So What If Towson’s Losing Streak Ended? One 90-Year Old Alumnus Shows It Matters…Posted by rtmsf on February 3rd, 2012
Last weekend the longest losing streak in NCAA Division I history finally — mercifully — came to an end. The Towson Tigers defeated conference foe UNC Wilmington by a score of 66-61, ending a 13-month winless streak of 41 games for the school. Often we as media get caught up in the esoteric and mundane, focusing on the statistic and accompanying storyline rather than the fact that there are actually people involved in a story such as this one.
Certainly a major burden/albatross has been relieved from the backs of head coach Pat Skerry (responsible for 22 of those losses) and his players — they are now free to move on with their season with the goal of building for the future (the Tigers lost to Hofstra, 74-49 on Wednesday night). But there’s also an element of relief for students, alumni, and fans no doubt fatigued with seeing the (negative) publicity rained on the school as a result of this losing streak. If you ask the question, why does this matter, take a look at the prose of one of Towson’s oldest living alumni, QD Thompson, in a Letter to the Editor posted on Sunday in the school’s newspaper.
Speaking as a 90-year-old Towson Tiger, and with tears in my eyes after reading a long summary of the Towson Tiger men’s basketball team’s recent victory (66-61) over UNC-Wilmington that broke the Tigers’ 41-game losing streak, I just wanted to say hallelujah and congratulations to Coach Pat Skerry, his staff and players, whose warm victory blood I am sure is still bubbling in their vessels. It reminds me of my days at the Towson State Teachers College in the late ‘30s, when I was a sophomore. One day, I was speaking with the Director of Athletics Dr. Donald I. Minnegan, who was also my coach and mentor, and he heard me say, “But, Doc, I can’t do that.” And with that, he clamped his hand over my mouth and screamed out, “Thompson, don’t ever let me hear you say, ‘I can’t’ again, because there is always a way to accomplish anything.” I soon learned that Doc was absolutely right. Attention Coach Skerry, I pass this little story along to you and suggest you place it in your pipe and smoke it.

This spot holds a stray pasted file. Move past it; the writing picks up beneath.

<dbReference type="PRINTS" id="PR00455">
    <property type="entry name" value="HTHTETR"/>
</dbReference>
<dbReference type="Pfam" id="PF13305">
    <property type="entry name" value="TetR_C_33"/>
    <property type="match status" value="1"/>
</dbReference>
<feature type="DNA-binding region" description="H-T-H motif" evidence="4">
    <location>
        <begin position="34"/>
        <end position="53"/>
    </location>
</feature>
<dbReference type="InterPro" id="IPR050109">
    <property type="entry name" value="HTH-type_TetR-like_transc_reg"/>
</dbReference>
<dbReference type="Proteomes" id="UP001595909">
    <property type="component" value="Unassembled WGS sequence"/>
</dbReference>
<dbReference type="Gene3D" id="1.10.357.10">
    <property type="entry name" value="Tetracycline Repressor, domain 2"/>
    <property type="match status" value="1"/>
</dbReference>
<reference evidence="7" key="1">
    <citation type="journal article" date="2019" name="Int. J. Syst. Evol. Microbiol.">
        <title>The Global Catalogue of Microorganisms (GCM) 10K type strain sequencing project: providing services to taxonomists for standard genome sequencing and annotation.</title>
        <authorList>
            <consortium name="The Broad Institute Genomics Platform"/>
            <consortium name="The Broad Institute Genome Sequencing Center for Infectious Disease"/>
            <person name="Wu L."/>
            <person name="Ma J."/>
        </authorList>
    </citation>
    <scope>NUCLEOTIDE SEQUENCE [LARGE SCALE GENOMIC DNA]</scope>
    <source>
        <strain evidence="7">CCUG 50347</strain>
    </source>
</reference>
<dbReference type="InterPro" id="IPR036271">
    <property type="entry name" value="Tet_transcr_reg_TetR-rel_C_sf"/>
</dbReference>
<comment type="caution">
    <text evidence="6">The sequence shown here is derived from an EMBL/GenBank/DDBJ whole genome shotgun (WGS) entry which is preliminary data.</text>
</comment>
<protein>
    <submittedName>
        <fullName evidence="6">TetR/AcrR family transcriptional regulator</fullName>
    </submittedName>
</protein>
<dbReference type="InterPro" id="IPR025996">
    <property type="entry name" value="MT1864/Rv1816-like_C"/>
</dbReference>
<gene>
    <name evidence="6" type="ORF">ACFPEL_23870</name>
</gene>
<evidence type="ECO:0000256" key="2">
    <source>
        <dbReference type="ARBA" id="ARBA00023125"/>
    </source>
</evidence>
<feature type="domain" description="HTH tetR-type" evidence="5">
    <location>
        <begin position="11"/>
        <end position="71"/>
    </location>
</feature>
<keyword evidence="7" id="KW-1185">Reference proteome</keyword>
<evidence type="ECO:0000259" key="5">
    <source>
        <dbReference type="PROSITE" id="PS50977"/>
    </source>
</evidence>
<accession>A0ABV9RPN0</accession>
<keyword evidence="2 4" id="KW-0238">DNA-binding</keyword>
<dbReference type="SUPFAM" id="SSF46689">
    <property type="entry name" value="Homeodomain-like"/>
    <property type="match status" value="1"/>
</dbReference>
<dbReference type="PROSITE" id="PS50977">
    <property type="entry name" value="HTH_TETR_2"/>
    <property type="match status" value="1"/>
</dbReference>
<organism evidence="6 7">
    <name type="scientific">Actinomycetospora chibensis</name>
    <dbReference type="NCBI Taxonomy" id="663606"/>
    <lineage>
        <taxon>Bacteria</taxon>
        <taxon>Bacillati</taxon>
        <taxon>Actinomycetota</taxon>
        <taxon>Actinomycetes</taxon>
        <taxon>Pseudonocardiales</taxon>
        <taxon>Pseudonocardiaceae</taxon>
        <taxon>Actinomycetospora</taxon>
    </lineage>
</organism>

According to the Towson sports information staff, Thompson played basketball for the school in the late 1930s/early 1940s (Class of 1942) and clearly still has a very strong emotional connection to the university located just north of Baltimore, Maryland. This once again shows that the bond between alumni and their schools (and by proxy, their school’s teams) is exceptionally strong. Professional teams are represented by an amalgam of logo, colors and personnel both past and present, but with few exceptions does physical location actually mean anything — Lambeau, Fenway, Yankee, and a few others — but mostly not. Universities, on the other hand, have all of those things too, but more importantly, the essence underlying the connection is one of place. Location matters, and that’s the primary advantage that college sports has over the pros.